"I was coming in ranked in the top few and I wanted to come out and do well, and I did, and I can't even express how happy I am and how relieved I am at the same time."
Kelly Cartwright of Australia leaped to the top of the podium in the women’s long jump F42/44 to collect gold on the third day of Athletics at London 2012 with a world-record distance of 4.38m.
The defending champion beat off competition from Great Britain’s Stef Reid who set a new Paralympic record for the F44 classification with a jump of 5.28m but was seven points short of the 23-year-old Australian.
Following the final, Cartwright said: "I was really nervous. I went to Beijing but this is a whole different game for me. I was coming in ranked in the top few and I wanted to come out and do well, and I did, and I can't even express how happy I am and how relieved I am at the same time.
"It was really tough because being in a combined class, you've got to look at the points, it's not just the distance. Some of those girls jumped so far and so well, it was one of the toughest competitions I've had."
It was a closely fought battle in the women’s shot put F35/36 final, with the world record being reset four times by the three top athletes. The lead constantly changed between Qing Wu, Jun Wang and Mariia Pomazan, each responding and furthering their distances with each throw.
Ukraine’s Pomazan made certain she collected the gold medal this time after being wrongly awarded the top place in the discus on Friday and finished with a world-record distance of 12.22m (1062 points), six points ahead of Jun Wang of China.
The patriotic crowd celebrated the success of Aled Davies of Great Britain who won the men’s discus throw F42 final to add a gold medal to the bronze one he won in the shot put final.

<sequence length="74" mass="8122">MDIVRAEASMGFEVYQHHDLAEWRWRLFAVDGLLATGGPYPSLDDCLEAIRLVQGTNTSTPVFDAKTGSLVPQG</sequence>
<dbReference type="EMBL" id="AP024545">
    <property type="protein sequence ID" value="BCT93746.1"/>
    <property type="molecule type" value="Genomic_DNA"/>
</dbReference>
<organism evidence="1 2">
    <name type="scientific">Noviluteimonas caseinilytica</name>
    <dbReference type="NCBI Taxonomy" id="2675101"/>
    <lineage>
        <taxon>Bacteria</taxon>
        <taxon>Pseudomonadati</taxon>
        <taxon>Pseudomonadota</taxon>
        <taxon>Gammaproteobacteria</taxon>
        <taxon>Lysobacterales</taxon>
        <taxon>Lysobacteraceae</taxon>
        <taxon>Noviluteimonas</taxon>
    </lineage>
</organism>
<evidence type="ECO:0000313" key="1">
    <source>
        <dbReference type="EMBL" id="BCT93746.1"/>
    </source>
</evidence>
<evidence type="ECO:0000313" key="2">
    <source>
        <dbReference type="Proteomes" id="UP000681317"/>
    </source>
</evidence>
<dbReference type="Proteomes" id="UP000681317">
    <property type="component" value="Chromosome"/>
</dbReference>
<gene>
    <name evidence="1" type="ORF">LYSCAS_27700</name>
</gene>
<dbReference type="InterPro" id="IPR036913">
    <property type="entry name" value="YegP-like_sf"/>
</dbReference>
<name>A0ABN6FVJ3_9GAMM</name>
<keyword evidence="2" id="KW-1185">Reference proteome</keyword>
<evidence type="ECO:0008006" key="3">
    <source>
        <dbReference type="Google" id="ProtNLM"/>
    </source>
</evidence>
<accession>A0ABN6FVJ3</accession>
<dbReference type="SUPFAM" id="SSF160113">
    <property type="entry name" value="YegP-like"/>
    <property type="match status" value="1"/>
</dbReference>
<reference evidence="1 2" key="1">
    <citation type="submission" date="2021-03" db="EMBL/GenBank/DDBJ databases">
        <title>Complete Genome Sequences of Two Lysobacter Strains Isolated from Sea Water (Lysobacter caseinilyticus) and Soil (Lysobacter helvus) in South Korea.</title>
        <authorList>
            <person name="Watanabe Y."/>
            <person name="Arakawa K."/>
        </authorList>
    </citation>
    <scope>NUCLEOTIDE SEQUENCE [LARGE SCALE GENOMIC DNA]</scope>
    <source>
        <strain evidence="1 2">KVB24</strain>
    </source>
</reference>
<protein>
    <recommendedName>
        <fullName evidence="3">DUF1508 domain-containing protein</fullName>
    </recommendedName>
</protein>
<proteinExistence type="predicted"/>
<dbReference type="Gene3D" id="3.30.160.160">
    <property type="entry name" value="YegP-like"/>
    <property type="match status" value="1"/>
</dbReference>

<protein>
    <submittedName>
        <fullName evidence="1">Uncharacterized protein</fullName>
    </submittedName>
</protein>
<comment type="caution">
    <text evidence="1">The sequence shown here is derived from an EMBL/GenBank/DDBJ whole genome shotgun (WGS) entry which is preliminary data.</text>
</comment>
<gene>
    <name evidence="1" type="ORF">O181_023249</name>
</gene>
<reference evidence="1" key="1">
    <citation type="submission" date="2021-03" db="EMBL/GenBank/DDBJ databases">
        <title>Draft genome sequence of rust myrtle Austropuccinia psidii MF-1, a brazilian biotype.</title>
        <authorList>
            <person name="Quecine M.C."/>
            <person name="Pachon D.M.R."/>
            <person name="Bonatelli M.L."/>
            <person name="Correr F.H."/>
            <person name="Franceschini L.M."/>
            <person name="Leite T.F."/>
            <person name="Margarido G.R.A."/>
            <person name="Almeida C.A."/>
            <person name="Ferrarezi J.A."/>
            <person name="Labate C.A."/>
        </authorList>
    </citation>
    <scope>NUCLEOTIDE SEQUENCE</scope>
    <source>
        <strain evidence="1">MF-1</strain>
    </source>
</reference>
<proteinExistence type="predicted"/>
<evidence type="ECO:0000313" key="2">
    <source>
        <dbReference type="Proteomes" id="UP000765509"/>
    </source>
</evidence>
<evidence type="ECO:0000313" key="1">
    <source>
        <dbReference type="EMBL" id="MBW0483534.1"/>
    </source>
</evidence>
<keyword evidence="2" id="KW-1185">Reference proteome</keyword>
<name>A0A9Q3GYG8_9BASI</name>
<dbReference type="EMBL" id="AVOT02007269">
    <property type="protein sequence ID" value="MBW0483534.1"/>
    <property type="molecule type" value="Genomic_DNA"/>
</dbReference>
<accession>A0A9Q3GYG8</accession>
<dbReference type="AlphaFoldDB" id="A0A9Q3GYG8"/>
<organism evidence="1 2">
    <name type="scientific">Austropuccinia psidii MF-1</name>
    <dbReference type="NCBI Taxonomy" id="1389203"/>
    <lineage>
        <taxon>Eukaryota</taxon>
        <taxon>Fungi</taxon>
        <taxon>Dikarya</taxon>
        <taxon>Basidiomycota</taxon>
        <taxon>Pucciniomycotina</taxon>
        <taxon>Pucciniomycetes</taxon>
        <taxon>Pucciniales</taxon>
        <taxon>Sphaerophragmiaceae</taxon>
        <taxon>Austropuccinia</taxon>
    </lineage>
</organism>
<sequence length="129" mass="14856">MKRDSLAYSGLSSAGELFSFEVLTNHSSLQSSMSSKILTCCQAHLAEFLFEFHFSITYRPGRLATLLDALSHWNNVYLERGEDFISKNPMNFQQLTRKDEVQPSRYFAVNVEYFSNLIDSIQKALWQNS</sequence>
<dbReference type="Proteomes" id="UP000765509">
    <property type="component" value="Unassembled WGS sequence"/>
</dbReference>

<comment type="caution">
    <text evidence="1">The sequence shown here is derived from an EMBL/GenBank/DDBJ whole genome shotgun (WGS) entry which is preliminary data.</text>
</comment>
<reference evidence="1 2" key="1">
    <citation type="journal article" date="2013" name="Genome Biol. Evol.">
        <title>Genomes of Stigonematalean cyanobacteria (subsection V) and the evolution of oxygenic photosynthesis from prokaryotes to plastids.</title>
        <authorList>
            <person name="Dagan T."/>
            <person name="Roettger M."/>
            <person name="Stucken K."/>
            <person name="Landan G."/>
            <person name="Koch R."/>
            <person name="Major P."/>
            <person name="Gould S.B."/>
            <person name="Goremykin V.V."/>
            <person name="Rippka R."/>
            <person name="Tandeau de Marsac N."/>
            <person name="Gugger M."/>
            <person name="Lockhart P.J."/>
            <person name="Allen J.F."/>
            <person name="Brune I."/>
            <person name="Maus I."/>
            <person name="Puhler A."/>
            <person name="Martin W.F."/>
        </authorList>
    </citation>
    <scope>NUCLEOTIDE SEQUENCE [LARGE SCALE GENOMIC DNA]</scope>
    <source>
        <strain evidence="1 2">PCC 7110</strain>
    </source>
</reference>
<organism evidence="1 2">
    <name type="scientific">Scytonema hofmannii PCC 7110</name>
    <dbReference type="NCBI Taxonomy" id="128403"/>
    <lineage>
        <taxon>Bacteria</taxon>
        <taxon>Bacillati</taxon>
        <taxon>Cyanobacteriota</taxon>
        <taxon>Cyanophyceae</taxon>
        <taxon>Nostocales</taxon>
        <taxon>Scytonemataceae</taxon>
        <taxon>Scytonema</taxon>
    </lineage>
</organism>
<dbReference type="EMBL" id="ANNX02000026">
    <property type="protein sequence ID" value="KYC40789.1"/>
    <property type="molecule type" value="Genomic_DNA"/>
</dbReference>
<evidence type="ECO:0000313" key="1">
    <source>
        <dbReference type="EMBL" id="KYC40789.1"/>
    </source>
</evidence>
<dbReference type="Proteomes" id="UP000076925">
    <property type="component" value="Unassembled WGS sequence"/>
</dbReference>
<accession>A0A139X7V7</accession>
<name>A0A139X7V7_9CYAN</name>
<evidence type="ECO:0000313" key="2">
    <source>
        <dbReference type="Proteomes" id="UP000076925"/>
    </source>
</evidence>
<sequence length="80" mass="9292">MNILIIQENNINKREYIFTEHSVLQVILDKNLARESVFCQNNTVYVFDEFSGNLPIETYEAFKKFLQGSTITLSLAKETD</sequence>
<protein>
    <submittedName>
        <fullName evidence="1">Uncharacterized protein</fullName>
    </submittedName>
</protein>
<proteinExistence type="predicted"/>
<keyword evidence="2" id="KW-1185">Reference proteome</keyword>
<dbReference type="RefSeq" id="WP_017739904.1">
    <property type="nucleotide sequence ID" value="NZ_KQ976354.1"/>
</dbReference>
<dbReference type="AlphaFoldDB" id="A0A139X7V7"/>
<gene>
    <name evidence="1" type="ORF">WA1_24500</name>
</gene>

Constant cheers rotated around the stadium following Great Britain’s Shelly Woods in the women’s 5,000m T54 final. She made her move with two laps to go but only managed eighth position just in front of current world-record holder Diane Roy of Canada.
Switzerland’s Edith Wolf, the quickest qualifier for the event, was the eventual winner of the gold medal with USA’s Shirley Reilly in silver and Christie Dawes of Australia taking bronze.
Tanja Dragic of Serbia reset her own world record in the women’s javelin throw with a distance of 42.51 to secure gold, while Russia’s Anna Sorokina won silver and Natalija Eder of Austria took bronze.
After losing the lead in the last 50m of the men’s 400m T38 heat to finish fourth, Australian athlete Tim Sullivan watched the subsequent heat in suspense but breathed a sigh of relief to learn he qualified as one of the fastest losers. Abbes Saidi of Tunisia qualified at the top, closely followed by Wenjun Zhou of China.
Brazil could dominate in the women’s 200m T11 final as Terezinha Guilhermina sped through as the quickest from the semi-finals. Joining her as the fastest from the second semi-final is China’s Juntingxian Jia along with Brazilians Jerusa Geber Santos and Jhulia Santos.
Qualifying at fastest for the men’s 100m T36 final with a new Paralympic record time of 12.11 was Russia’s Evgenii Shvetcov, closely followed by Ben Rushgrove of Great Britain. USA’s Raymond Martin also broke a Paralympic record (16.79) to finish the fastest in the heats of the men’s 100m T52 with USA teammate and current world record holder Paul Nitz finishing next fastest.
In the women’s 100m T37 heats, Mandy Francois-Elie of France and Germany’s Maria Seifert qualified with the joint fastest time of 14.30 ahead of the final.
Amin Chentouf El of Morocco finished comfortably ahead in the first heat of the men’s 1500m T13 heats with a personal best time of 3:52.77 while Kenya’s David Korir set a Paralympic record for T13 with a time of 3:52.96 to finish second fastest.
Brent Lakatos of Canada generated a personal best of 49.46 to qualify in the top spot ahead of Australian rival Richard Coldman in the men’s 400 T53 heats.
Assia El Hannouni of France also ran a personal best (55.04) to take the top qualifying spot in the women’s 400m T12 heats.